But Kerry won't follow up and do this. He won't do it because it would eviscerate his jewish support and cost him workers, money, and votes in some key areas. But his idea of war crime justice requires him to either have war crimes trials for nazis and americans who committed acts that were just as bad or to close the book on such things and make a mockery of the bipartisan 'never again' commitment the US has had for decades.
February 20, 2004
God Protect Warrior Democrats
If you've read my blog, you know that I believe that there is a crying need for an optimistic, positive grand strategy to replace the outmoded cold warrior think of post WW II. I also think that the leading candidate for this is the new rulesets.project work of Thomas Barnett. He does important work that seems to be highly influential in the Bush administration's approach to the world today. In fact, he's got a book version of his theories which you should preorder right now.
I was lucky enough to get a review copy and have read it. It was better than I hoped, a true call for a decent foreign policy that has the twin virtues of working (so we can escape the specter of perpetual war) and being moral, true to our most cherished ideals. I also found out how consequential some of his analysis has been in the recent history of our country.
I was absolutely surprised to find out he was a Democrat. I suspect that he's going to be in desperate need of a copy of How I Accidentally Joined the Vast Right-Wing Conspiracy : (and Found Inner Peace) as he's likely going to go through a meat grinder of insults and brickbats from the left after this book.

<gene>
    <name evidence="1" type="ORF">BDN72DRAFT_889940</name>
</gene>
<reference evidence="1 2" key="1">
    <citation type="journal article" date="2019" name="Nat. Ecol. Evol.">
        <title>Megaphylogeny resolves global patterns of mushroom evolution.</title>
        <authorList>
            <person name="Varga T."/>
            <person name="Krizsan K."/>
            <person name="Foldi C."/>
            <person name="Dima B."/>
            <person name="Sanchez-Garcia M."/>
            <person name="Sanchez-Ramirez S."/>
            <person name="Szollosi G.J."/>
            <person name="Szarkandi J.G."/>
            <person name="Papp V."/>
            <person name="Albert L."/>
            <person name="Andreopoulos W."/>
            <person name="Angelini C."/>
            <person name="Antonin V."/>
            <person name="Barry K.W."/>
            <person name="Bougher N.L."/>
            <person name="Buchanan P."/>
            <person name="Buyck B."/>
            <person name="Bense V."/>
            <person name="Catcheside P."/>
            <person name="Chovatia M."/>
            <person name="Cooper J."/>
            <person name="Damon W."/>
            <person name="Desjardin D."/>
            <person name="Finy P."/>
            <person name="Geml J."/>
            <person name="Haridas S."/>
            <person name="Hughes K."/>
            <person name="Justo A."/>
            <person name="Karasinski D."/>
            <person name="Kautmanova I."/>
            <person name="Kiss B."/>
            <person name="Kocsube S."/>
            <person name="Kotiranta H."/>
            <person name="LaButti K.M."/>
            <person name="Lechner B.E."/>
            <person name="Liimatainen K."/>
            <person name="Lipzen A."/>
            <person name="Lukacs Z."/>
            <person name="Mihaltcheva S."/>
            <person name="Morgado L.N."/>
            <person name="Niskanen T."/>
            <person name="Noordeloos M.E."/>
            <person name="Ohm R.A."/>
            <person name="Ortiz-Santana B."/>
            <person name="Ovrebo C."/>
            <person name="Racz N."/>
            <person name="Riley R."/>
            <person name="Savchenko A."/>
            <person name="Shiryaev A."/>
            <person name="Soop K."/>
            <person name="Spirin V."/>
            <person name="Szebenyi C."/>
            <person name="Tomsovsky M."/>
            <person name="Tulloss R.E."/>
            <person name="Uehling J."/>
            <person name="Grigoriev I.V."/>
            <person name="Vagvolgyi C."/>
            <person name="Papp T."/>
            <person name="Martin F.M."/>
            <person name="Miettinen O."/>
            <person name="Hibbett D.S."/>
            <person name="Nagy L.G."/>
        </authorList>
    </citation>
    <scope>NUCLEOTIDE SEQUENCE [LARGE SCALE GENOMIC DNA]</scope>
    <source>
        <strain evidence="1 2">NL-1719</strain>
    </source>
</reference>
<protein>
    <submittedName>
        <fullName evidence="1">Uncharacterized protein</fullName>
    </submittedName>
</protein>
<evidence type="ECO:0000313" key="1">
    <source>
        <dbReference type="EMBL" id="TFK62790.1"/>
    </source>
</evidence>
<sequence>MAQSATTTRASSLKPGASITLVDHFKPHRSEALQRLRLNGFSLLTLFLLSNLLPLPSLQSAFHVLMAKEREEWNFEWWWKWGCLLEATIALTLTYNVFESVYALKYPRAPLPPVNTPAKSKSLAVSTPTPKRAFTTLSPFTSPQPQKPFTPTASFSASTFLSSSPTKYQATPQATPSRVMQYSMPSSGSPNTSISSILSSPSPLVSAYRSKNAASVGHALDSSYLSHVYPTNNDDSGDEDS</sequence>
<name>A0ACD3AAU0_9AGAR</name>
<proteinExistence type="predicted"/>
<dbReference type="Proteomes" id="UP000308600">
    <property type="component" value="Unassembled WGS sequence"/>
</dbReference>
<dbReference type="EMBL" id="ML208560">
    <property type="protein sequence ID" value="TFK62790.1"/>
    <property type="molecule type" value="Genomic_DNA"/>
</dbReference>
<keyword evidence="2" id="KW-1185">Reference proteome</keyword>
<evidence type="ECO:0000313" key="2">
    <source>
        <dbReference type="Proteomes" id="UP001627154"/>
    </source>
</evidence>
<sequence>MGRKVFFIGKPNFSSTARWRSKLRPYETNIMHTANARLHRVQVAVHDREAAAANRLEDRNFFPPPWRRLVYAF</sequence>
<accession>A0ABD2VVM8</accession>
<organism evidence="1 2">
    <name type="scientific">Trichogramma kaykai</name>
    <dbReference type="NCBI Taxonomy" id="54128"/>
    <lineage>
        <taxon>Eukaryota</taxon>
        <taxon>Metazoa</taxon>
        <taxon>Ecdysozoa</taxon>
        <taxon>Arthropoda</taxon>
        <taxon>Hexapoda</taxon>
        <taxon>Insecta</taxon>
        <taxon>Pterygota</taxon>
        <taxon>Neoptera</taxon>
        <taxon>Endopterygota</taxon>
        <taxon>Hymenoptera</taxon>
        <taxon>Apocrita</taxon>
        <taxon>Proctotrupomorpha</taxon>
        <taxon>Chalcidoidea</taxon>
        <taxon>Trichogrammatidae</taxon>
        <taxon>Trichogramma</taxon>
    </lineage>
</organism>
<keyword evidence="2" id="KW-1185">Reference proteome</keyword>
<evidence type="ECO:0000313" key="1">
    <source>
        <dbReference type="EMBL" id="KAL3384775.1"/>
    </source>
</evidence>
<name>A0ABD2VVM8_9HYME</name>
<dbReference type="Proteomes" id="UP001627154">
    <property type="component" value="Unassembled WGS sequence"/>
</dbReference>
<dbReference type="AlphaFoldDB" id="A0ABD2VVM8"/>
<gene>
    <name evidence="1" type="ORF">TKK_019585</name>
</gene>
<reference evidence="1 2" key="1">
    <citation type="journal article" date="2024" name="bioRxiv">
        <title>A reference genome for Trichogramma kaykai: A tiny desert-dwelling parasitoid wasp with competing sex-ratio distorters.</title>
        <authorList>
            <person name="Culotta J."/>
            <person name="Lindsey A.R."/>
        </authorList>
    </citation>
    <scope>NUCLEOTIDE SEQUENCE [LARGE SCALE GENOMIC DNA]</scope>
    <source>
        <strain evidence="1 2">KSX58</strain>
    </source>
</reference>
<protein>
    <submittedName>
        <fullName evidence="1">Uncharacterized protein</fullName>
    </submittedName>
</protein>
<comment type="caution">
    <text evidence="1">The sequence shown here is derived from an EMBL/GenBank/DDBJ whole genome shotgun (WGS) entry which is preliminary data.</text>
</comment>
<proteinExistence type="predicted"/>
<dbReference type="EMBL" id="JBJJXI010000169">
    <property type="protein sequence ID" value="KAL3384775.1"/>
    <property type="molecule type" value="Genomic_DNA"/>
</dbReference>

It's not that he advocates anything that an honest Democrat would be constitutionally opposed to. It's that he's had the honesty and courage to say that the Bush administration (outside of some fairly serious communication faults) has pretty much made the right moves on national security and his strategy is largely the correct one. And he's done so in an election year when national security is likely to be the most important issue on the voters' minds.
He ends up being a Scoop Jackson Democrat updated with all the nerve and an updated vision fit for a new century. If there were a thousand like him leading Democrat think tanks, I wouldn't be so worried about this country. Unfortunately he's committed the sin of truth and he's likely to be hounded out of the party for it.
I hope that I'm wrong, that there is still room for sane Democrats with a broad vision for America's security future. I doubt it though. Then again, God's in the miracle business so here's to the warrior Democrats, may they thrive, multiply, and take back their party to a sane road.
Drawing the Line in War
There's been a great deal of bloviating over phantom rights violations in this War on Terror. Then again, cops do still cross the line. There is no requirement in the United States to have identification papers. If you're not engaged in an activity requiring a license, you don't have to have a license with you.